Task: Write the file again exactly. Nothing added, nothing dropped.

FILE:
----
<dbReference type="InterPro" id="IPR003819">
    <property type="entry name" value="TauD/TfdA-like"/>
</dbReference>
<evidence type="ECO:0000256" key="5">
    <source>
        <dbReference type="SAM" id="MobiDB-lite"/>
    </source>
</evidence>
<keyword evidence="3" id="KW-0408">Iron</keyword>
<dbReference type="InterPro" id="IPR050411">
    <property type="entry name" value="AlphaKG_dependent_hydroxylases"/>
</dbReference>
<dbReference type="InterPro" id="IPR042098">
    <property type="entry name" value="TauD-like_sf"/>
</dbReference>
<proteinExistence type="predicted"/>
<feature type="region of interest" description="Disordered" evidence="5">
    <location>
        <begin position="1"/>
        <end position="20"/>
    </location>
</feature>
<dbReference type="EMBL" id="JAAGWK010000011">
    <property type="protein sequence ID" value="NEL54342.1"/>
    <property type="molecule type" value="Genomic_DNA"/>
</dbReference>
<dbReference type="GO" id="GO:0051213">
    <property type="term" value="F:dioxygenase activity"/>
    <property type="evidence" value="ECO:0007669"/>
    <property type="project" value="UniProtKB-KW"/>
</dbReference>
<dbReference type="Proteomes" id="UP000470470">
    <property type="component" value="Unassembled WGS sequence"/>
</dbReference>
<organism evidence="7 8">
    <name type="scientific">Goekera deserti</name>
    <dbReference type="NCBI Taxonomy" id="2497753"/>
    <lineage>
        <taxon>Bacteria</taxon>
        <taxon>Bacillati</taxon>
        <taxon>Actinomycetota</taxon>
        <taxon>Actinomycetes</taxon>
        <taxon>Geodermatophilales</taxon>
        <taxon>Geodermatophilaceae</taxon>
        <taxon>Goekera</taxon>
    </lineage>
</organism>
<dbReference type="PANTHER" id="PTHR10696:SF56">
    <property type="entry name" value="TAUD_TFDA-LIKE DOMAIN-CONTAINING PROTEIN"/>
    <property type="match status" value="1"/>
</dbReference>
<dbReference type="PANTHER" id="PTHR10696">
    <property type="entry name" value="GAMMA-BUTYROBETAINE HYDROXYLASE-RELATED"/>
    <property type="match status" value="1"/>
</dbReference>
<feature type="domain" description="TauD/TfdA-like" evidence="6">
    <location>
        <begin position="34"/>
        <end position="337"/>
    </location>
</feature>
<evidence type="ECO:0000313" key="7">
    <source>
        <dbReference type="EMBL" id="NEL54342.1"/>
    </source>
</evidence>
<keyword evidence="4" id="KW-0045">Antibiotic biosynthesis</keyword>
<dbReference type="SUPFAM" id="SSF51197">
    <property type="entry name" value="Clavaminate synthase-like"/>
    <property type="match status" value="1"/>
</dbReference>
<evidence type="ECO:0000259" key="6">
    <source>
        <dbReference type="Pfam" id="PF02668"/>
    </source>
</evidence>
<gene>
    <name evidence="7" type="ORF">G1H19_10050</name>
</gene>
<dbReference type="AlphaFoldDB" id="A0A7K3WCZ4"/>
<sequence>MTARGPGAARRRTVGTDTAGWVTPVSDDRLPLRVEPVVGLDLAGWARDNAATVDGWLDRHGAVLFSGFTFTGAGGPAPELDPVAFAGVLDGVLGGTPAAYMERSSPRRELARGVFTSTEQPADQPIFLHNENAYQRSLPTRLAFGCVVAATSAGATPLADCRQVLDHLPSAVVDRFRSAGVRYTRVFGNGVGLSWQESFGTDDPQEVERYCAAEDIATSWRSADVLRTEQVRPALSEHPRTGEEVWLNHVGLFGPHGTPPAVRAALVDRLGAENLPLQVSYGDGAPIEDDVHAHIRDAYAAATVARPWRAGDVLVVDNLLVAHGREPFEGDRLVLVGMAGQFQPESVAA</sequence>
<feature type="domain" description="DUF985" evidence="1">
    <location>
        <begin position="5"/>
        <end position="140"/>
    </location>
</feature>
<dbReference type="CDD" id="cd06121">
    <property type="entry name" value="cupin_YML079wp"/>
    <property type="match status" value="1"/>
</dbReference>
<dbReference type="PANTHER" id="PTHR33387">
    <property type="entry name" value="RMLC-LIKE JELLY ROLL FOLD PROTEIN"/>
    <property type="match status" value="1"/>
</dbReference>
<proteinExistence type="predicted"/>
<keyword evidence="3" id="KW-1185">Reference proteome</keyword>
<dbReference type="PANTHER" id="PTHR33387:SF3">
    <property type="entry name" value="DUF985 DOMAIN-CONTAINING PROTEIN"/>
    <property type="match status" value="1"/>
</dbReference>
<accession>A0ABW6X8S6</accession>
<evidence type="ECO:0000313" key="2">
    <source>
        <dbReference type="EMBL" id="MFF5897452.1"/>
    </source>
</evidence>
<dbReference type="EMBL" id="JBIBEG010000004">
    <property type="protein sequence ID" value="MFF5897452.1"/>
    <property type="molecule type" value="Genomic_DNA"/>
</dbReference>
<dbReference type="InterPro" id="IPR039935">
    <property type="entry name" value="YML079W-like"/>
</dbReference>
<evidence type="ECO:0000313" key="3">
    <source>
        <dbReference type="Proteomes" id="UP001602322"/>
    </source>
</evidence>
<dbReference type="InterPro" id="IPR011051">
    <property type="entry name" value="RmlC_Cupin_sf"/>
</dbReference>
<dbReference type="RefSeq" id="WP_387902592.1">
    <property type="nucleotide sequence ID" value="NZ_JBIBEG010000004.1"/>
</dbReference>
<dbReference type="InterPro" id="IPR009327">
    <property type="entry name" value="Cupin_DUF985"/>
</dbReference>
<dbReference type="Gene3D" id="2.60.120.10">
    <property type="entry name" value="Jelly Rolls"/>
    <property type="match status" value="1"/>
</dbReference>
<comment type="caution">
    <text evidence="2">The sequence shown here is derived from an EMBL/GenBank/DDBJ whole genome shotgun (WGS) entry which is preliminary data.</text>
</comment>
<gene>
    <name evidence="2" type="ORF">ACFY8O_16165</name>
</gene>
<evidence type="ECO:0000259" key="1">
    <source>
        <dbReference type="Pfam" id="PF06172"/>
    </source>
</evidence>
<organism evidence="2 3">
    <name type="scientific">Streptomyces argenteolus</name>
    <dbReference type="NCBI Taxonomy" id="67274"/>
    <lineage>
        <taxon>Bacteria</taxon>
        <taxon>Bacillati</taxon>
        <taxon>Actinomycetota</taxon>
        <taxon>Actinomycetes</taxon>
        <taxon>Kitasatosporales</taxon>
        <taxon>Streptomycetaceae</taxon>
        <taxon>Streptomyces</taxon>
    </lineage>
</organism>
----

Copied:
<dbReference type="InterPro" id="IPR003819">
    <property type="entry name" value="TauD/TfdA-like"/>
</dbReference>
<evidence type="ECO:0000256" key="5">
    <source>
        <dbReference type="SAM" id="MobiDB-lite"/>
    </source>
</evidence>
<keyword evidence="3" id="KW-0408">Iron</keyword>
<dbReference type="InterPro" id="IPR050411">
    <property type="entry name" value="AlphaKG_dependent_hydroxylases"/>
</dbReference>
<dbReference type="InterPro" id="IPR042098">
    <property type="entry name" value="TauD-like_sf"/>
</dbReference>
<proteinExistence type="predicted"/>
<feature type="region of interest" description="Disordered" evidence="5">
    <location>
        <begin position="1"/>
        <end position="20"/>
    </location>
</feature>
<dbReference type="EMBL" id="JAAGWK010000011">
    <property type="protein sequence ID" value="NEL54342.1"/>
    <property type="molecule type" value="Genomic_DNA"/>
</dbReference>
<dbReference type="GO" id="GO:0051213">
    <property type="term" value="F:dioxygenase activity"/>
    <property type="evidence" value="ECO:0007669"/>
    <property type="project" value="UniProtKB-KW"/>
</dbReference>
<dbReference type="Proteomes" id="UP000470470">
    <property type="component" value="Unassembled WGS sequence"/>
</dbReference>
<organism evidence="7 8">
    <name type="scientific">Goekera deserti</name>
    <dbReference type="NCBI Taxonomy" id="2497753"/>
    <lineage>
        <taxon>Bacteria</taxon>
        <taxon>Bacillati</taxon>
        <taxon>Actinomycetota</taxon>
        <taxon>Actinomycetes</taxon>
        <taxon>Geodermatophilales</taxon>
        <taxon>Geodermatophilaceae</taxon>
        <taxon>Goekera</taxon>
    </lineage>
</organism>
<dbReference type="PANTHER" id="PTHR10696:SF56">
    <property type="entry name" value="TAUD_TFDA-LIKE DOMAIN-CONTAINING PROTEIN"/>
    <property type="match status" value="1"/>
</dbReference>
<dbReference type="PANTHER" id="PTHR10696">
    <property type="entry name" value="GAMMA-BUTYROBETAINE HYDROXYLASE-RELATED"/>
    <property type="match status" value="1"/>
</dbReference>
<feature type="domain" description="TauD/TfdA-like" evidence="6">
    <location>
        <begin position="34"/>
        <end position="337"/>
    </location>
</feature>
<evidence type="ECO:0000313" key="7">
    <source>
        <dbReference type="EMBL" id="NEL54342.1"/>
    </source>
</evidence>
<keyword evidence="4" id="KW-0045">Antibiotic biosynthesis</keyword>
<dbReference type="SUPFAM" id="SSF51197">
    <property type="entry name" value="Clavaminate synthase-like"/>
    <property type="match status" value="1"/>
</dbReference>
<evidence type="ECO:0000259" key="6">
    <source>
        <dbReference type="Pfam" id="PF02668"/>
    </source>
</evidence>
<gene>
    <name evidence="7" type="ORF">G1H19_10050</name>
</gene>
<dbReference type="AlphaFoldDB" id="A0A7K3WCZ4"/>
<sequence>MTARGPGAARRRTVGTDTAGWVTPVSDDRLPLRVEPVVGLDLAGWARDNAATVDGWLDRHGAVLFSGFTFTGAGGPAPELDPVAFAGVLDGVLGGTPAAYMERSSPRRELARGVFTSTEQPADQPIFLHNENAYQRSLPTRLAFGCVVAATSAGATPLADCRQVLDHLPSAVVDRFRSAGVRYTRVFGNGVGLSWQESFGTDDPQEVERYCAAEDIATSWRSADVLRTEQVRPALSEHPRTGEEVWLNHVGLFGPHGTPPAVRAALVDRLGAENLPLQVSYGDGAPIEDDVHAHIRDAYAAATVARPWRAGDVLVVDNLLVAHGREPFEGDRLVLVGMAGQFQPESVAA</sequence>
<feature type="domain" description="DUF985" evidence="1">
    <location>
        <begin position="5"/>
        <end position="140"/>
    </location>
</feature>
<dbReference type="CDD" id="cd06121">
    <property type="entry name" value="cupin_YML079wp"/>
    <property type="match status" value="1"/>
</dbReference>
<dbReference type="PANTHER" id="PTHR33387">
    <property type="entry name" value="RMLC-LIKE JELLY ROLL FOLD PROTEIN"/>
    <property type="match status" value="1"/>
</dbReference>
<proteinExistence type="predicted"/>
<keyword evidence="3" id="KW-1185">Reference proteome</keyword>
<dbReference type="PANTHER" id="PTHR33387:SF3">
    <property type="entry name" value="DUF985 DOMAIN-CONTAINING PROTEIN"/>
    <property type="match status" value="1"/>
</dbReference>
<accession>A0ABW6X8S6</accession>
<evidence type="ECO:0000313" key="2">
    <source>
        <dbReference type="EMBL" id="MFF5897452.1"/>
    </source>
</evidence>
<dbReference type="EMBL" id="JBIBEG010000004">
    <property type="protein sequence ID" value="MFF5897452.1"/>
    <property type="molecule type" value="Genomic_DNA"/>
</dbReference>
<dbReference type="InterPro" id="IPR039935">
    <property type="entry name" value="YML079W-like"/>
</dbReference>
<evidence type="ECO:0000313" key="3">
    <source>
        <dbReference type="Proteomes" id="UP001602322"/>
    </source>
</evidence>
<dbReference type="InterPro" id="IPR011051">
    <property type="entry name" value="RmlC_Cupin_sf"/>
</dbReference>
<dbReference type="RefSeq" id="WP_387902592.1">
    <property type="nucleotide sequence ID" value="NZ_JBIBEG010000004.1"/>
</dbReference>
<dbReference type="InterPro" id="IPR009327">
    <property type="entry name" value="Cupin_DUF985"/>
</dbReference>
<dbReference type="Gene3D" id="2.60.120.10">
    <property type="entry name" value="Jelly Rolls"/>
    <property type="match status" value="1"/>
</dbReference>
<comment type="caution">
    <text evidence="2">The sequence shown here is derived from an EMBL/GenBank/DDBJ whole genome shotgun (WGS) entry which is preliminary data.</text>
</comment>
<gene>
    <name evidence="2" type="ORF">ACFY8O_16165</name>
</gene>
<evidence type="ECO:0000259" key="1">
    <source>
        <dbReference type="Pfam" id="PF06172"/>
    </source>
</evidence>
<organism evidence="2 3">
    <name type="scientific">Streptomyces argenteolus</name>
    <dbReference type="NCBI Taxonomy" id="67274"/>
    <lineage>
        <taxon>Bacteria</taxon>
        <taxon>Bacillati</taxon>
        <taxon>Actinomycetota</taxon>
        <taxon>Actinomycetes</taxon>
        <taxon>Kitasatosporales</taxon>
        <taxon>Streptomycetaceae</taxon>
        <taxon>Streptomyces</taxon>
    </lineage>
</organism>